Our Thoughts On The Ongoing Feud Between Styx and Dennis DeYoung
For anyone growing up in the general vicinity of Chicago over the past 40 years or so, the rock band Styx are almost as much a part of this city as the Cubs or the Blackhawks.
For rock fans throughout rest of the country, they were one of a handful of hugely popular bands during the 1980's, right up there with Journey, Foreigner, and REO Speedwagon, that got saddled with the "corporate rock" tag.
In the case of Journey, REO, and Foreigner, the tag fit, but Styx, for all of their success, could hardly be criticized for playing it safe. While they had their share of radio hits, there was nothing at all run-of-the-mill about their songs. They were operatic, with songs that alternated beautifully between balladry and all-out rock. Dennis DeYoung's theatrical leanings complemented rockers Tommy Shaw and James "JY" Young and the result was a sound that was uniquely their own.
Despite my teenage tendency to shy away from anything that was considered "Top 40", I had dug the "Mr. Roboto" single and decided to catch the band during their '83 Kilroy Was Here tour, where they acted out parts of the album and, while Roboto mastermind Dennis DeYoung may have had high hopes for pushing the boundaries of rock and theatre, he really only succeeded in giving most in attendance a real good excuse to take a pee break.
I didn't, of course. Nope, I stuck around and chuckled at Tommy Shaw, who visibly seethed through gritted teeth, traded lines with DeYoung and no doubt thought to himself, "One day, I will get you, you bastard."
Of course, with two such different factions within the same band, there was bound to be tension and, having had enough of DeYoung's control over the band, Shaw left to form Damn Yankees with Ted Nugent and Night Ranger's Jack Blades.
Styx carried on without him and, in 1990, released Edge Of The Century, which included a song called "Show Me The Way" that became a huge hit during the Persian Gulf War, rising to #3 on the Billboard Singles chart.
In 1995, the band reunited with Tommy Shaw for the sole purpose of re-recording "Lady" for their Greatest Hits album. Energized by that experience, the band undertook the hugely successful "Return To Paradise" tour.
The band released Brave New World, their first new studio album in close to a decade, and was once again set to take on the world. The problem was, behind the scenes, they were taking on each other and a serious rift developed within the band with DeYoung on one side and Shaw/Young on the other.
To make matters worse, DeYoung than contracted a disease that made his eyes unusually sensitive to light, making it impossible for him to tour at the time. He asked the band to wait while he recovered, but the band refused, choosing instead to carry on without him.
This, after all, was Shaw and Young's chance to rock! No more having to tolerate DeYoung's "Broadway bullshit" (my words, but you know damn well that's what they were thinking). Of course, they soon realized that they still had to play certain DeYoung songs. The fans would be up in arms if they didn't, so someone would have to be hired to sing the tunes.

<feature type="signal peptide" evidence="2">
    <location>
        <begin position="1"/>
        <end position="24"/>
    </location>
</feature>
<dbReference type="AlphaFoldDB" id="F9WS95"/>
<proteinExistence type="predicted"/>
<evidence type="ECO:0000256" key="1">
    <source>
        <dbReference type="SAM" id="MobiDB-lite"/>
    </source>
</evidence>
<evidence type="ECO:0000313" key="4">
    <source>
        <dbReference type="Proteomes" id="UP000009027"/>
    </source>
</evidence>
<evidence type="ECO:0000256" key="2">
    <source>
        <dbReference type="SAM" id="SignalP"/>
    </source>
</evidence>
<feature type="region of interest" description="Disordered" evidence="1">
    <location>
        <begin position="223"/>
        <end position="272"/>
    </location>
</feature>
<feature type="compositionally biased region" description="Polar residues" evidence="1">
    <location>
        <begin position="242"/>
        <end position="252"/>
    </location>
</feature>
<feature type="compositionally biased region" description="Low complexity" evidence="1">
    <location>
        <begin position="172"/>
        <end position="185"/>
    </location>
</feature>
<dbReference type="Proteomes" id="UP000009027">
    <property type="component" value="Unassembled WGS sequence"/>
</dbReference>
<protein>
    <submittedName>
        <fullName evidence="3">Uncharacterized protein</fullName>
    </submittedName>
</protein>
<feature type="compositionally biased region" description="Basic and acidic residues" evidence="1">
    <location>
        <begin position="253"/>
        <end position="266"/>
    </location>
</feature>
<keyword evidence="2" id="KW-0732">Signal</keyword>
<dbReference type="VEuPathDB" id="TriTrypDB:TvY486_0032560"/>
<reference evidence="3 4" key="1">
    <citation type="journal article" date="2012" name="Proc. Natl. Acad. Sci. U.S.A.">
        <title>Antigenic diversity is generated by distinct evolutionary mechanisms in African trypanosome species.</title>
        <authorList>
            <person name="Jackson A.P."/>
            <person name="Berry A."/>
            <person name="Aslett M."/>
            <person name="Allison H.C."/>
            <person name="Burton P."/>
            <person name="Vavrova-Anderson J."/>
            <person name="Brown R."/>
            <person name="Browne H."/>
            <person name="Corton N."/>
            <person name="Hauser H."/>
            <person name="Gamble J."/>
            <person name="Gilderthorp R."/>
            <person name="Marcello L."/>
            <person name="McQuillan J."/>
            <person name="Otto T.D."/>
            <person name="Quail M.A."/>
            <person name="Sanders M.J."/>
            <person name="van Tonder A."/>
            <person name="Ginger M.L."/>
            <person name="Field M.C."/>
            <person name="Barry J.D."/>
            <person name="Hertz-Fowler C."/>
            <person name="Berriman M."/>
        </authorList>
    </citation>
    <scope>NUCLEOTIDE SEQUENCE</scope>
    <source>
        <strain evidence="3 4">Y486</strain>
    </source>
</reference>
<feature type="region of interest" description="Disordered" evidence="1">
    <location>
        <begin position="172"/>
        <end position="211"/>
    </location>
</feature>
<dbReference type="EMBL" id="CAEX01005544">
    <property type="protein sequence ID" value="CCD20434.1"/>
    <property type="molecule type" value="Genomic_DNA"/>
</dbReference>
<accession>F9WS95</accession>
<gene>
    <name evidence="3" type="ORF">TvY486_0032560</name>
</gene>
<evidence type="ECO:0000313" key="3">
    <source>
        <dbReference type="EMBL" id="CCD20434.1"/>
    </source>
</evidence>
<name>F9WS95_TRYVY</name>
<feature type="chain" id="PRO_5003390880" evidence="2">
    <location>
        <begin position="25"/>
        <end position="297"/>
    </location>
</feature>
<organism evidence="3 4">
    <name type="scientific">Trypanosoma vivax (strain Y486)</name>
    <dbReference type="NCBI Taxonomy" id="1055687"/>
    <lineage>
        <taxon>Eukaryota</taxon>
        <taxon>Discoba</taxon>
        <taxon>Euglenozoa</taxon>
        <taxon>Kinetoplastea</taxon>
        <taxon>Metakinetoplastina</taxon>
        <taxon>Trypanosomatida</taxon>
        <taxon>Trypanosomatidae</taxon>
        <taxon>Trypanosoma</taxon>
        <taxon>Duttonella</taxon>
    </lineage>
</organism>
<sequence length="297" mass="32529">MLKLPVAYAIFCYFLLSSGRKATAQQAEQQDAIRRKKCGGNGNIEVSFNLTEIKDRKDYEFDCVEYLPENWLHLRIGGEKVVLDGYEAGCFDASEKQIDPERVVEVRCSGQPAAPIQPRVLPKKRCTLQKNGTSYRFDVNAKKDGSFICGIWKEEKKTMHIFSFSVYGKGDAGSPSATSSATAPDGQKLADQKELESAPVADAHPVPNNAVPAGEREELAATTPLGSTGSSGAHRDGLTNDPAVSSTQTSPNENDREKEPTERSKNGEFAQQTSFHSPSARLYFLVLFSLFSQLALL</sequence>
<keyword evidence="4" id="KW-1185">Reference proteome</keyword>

Now, if Styx were really dedicated to re-branding themselves the hard rock act Shaw and Young had long dreamed of being, they'd have chosen to drop the DeYoung tunes completely and focus on Shaw's material. He'd penned his fare share of hits for the band. Hell, he'd written more hits than most other hit acts of the day. They could still headline, no problem.
But no, Shaw and Young chose to get some even more obnoxious bozo to sing DeYoung's tunes. Of course, he'd have no say in the decision-making and, for that, he could have worn a fucking Bozo clown suit and Shaw/Young would not have cared because Styx was now a full-fledged hard rock band, man!
Meanwhile, DeYoung continued his recovery and licked the wounds of having been quite unceremoniously kicked to the curb by his own bandmates. Arguably, it was his fucking band. Shaw and Young had undertaken a mutiny.
And to this day they have continued to capitalize on DeYoung's huge creative contribution to the band. Any mystique that remains to this day does so because of the care DeYoung took in overseeing everything, right down the the album cover artwork. Sure, he may have lost the plot with the "Kilroy Was Here" stage play crap, but "Mr. Roboto" was still their biggest single to date and introduced them to the MTV generation. You can dismiss that all you want, but it kept them viable when other bands from the 70's were doomed to the has-been bin.
DeYoung has been as gracious as anyone can be for having gone through such a bizarre set of circumstances. In 2004, he released The Music Of Styx, Live With Symphony Orchestra to remind people that Styx isn't just a hard rock band. Of course, he too proved himself capable of rocking out on his most recent solo album, One Hundred Years From Now.
One might wonder why he might do such a thing, but, to me, the reason is quite obvious. He's extended an olive branch to the guys in Styx, saying, in essence, "Look, I can rock...I'm not just some Broadway guy. We can work together, I know we can."
Whatever wounds he may still have from the experience of getting tossed out of the band are nothing compared to the phantom pains he must feel with Styx no longer a part of his life. It's gotta be like losing a limb.
To Tommy Shaw and James Young, I say simply:
Get Dennis back. You've had your fun, spending the past decade touring to diminishing returns, releasing completely unnecessary albums, and having to team up with the likes of REO Speedwagon (who really need to get back together with guitarist Gary Richrath, but I digress) and Journey to make the rounds of the Indian Casino circuit. Enough already.
Superior St. Rehearsal Facility
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